Badger-TB link uncertainty set to be cleared

12 February 1999

Badger-TB link uncertainty set to be cleared

By Isabel Davies

SCIENTISTS will be able to prove whether or not there is a link between badgers and bovine TB within the next two to three years.

Molecular biology techniques currently being developed should give definitive answers, John Krebs, the man behind the governments current TB control trials, told MPs on Monday.

Giving evidence to the cross-party agriculture select committees investigation into bovine TB, Prof Krebs said the results would end 20 years of uncertainty about any link.

But in the meantime, he insisted the trial, which involves badger culling in targeted areas, must continue. Despite widespread criticism from both conservationists and farmers, Prof Krebs said he still believed there was no better way forward.

"Although anything that could be done to speed up the trial would be helpful," he admitted.

He also expressed concern that the government seemed to be having second thoughts and was apparently considering a limited badger cull in hot-spot areas outside the trial zones.

"There would be internal inconsistencies in having a trial and also allowing an additional cull," he argued. Conducting a trial showed acceptance that there was uncertainty over whether there was a link between badgers and TB in cattle. Allowing culling outside the trial areas was almost an acceptance that the link had been proven.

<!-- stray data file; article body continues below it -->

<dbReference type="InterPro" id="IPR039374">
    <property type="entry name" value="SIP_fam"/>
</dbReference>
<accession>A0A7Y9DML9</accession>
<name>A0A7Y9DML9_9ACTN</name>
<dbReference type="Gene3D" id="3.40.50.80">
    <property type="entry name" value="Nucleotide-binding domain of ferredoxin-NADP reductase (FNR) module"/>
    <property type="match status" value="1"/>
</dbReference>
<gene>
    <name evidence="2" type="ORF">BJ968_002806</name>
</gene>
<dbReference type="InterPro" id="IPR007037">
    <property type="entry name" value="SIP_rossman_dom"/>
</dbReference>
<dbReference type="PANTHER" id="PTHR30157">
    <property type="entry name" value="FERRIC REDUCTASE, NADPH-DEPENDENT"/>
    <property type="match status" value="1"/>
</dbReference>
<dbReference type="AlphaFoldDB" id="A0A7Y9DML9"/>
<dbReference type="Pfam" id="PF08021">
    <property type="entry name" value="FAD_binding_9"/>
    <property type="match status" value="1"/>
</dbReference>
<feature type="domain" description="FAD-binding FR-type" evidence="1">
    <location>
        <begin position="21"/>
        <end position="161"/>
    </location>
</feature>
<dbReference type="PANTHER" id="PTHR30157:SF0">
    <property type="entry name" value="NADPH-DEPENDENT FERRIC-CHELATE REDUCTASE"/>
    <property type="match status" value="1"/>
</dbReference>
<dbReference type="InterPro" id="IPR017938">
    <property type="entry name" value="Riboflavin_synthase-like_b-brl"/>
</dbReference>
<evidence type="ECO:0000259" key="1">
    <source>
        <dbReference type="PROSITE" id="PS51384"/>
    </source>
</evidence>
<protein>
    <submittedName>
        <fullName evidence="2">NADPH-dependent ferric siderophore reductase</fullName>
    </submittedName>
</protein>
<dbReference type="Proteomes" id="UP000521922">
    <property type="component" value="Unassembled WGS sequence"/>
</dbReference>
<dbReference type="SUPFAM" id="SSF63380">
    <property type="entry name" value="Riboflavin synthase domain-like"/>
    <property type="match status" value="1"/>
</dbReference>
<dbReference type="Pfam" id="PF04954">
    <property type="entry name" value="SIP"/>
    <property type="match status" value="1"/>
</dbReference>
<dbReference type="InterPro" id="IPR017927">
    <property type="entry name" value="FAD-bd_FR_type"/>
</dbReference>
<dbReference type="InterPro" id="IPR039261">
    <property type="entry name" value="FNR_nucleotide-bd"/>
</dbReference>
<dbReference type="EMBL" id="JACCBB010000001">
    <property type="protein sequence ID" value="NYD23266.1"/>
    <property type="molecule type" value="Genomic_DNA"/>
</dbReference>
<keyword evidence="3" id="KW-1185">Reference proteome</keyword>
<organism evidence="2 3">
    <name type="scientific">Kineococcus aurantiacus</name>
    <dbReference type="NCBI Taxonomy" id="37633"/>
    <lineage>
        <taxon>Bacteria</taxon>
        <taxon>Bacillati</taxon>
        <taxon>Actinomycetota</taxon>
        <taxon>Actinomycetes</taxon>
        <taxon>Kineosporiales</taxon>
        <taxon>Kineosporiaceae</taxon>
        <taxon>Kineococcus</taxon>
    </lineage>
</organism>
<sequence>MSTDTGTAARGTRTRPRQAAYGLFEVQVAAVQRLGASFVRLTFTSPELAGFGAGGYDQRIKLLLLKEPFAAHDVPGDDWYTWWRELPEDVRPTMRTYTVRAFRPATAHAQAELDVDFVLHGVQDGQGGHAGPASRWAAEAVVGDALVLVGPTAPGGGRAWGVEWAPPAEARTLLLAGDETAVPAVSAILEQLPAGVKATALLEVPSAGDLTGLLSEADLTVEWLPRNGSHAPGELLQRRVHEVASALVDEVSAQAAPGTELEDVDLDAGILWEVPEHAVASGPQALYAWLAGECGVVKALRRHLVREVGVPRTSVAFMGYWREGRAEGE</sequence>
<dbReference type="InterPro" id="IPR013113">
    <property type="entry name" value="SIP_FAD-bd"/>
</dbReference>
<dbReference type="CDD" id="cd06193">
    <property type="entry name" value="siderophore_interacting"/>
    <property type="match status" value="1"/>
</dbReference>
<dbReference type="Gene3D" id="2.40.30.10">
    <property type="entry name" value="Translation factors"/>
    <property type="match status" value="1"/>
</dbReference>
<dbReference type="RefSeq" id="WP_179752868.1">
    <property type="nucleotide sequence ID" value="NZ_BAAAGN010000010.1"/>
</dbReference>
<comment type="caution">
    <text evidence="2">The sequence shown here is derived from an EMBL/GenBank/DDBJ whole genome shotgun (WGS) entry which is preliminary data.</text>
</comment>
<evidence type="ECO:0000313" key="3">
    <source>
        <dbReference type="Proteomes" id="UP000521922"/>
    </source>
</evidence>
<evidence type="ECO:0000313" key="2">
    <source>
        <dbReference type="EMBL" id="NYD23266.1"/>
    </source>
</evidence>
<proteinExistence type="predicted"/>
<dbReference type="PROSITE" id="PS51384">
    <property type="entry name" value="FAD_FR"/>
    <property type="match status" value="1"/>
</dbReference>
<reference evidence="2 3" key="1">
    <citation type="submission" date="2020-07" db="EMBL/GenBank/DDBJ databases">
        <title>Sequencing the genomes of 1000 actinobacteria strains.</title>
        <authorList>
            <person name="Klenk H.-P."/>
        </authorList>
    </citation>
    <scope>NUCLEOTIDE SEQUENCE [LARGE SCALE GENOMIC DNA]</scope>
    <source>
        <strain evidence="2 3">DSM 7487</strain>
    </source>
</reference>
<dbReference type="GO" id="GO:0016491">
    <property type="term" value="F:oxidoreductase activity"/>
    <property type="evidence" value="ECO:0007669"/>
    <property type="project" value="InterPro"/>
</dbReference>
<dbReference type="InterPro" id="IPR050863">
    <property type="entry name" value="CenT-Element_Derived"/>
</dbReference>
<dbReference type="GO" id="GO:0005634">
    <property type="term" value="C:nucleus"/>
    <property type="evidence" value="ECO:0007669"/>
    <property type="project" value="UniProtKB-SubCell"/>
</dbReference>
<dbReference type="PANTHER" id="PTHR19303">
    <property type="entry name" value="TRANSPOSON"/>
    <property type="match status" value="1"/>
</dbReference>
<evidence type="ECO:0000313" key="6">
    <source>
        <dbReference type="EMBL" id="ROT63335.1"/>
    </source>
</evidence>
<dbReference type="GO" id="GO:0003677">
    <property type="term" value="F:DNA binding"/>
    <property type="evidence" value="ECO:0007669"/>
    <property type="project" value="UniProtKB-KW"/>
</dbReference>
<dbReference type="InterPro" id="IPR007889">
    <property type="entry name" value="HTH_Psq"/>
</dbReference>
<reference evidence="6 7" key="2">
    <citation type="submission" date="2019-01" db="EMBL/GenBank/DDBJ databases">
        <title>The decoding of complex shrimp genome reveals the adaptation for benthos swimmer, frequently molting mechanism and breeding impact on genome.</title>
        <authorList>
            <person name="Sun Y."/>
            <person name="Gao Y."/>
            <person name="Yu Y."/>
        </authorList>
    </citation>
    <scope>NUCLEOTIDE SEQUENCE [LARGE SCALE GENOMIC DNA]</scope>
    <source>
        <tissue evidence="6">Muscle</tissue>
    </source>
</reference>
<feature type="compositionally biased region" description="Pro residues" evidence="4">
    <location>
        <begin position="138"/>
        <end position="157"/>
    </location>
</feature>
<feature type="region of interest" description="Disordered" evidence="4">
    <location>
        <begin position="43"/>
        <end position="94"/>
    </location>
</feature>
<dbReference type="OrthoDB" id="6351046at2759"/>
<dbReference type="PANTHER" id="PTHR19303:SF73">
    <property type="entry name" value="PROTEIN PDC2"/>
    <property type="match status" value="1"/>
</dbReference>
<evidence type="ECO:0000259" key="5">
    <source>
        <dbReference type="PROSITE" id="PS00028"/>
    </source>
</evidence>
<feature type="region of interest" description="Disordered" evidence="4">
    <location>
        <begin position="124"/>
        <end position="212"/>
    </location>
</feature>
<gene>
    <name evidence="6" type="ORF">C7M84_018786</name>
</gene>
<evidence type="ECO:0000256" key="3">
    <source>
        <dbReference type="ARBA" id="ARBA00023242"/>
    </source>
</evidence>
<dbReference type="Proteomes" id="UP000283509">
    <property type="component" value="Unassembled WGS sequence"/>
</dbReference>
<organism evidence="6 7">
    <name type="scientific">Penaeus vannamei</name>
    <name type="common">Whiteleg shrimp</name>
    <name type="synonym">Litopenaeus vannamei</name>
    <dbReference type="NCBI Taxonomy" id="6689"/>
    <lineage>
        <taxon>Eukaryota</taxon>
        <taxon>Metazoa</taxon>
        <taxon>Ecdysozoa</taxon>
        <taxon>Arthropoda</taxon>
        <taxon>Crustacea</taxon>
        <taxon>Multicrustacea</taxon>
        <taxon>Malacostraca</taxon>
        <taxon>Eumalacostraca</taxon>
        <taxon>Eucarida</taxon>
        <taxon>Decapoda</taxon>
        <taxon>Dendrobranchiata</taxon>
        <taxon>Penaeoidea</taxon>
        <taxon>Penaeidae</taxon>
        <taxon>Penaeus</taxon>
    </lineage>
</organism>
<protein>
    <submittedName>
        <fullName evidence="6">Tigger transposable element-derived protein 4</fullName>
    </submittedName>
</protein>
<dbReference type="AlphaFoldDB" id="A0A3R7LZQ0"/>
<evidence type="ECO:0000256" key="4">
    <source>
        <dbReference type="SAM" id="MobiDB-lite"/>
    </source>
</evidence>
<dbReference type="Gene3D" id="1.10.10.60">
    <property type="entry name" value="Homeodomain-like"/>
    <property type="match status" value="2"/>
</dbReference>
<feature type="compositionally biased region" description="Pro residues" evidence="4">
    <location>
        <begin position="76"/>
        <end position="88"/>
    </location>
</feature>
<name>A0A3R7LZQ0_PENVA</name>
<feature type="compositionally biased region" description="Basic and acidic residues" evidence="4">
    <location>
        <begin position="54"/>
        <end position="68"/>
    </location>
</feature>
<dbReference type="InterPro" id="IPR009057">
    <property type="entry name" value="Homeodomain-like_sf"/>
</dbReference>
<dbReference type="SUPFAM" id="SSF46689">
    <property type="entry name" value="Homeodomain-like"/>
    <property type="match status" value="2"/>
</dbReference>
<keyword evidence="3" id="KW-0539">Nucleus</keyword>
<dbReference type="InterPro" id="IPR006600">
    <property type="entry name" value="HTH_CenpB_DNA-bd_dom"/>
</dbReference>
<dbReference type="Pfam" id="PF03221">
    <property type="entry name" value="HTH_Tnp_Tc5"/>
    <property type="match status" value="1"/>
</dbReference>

"Farmers have to look at the longer term as well as the short; no pain, no gain," he said. The same argument could be put to farmers considering taking the law into their own hands and culling badgers illegally, he insisted.

Possible sources

The committee questioned Prof Krebs about the scope of his report and whether or not the terms of reference had been too prescriptive. But he defended the work that had been carried out and claimed that possible sources of TB other than badgers had been considered.

The MPs, however, said that animal husbandry techniques to slow the spread of disease needed more consideration. &#42

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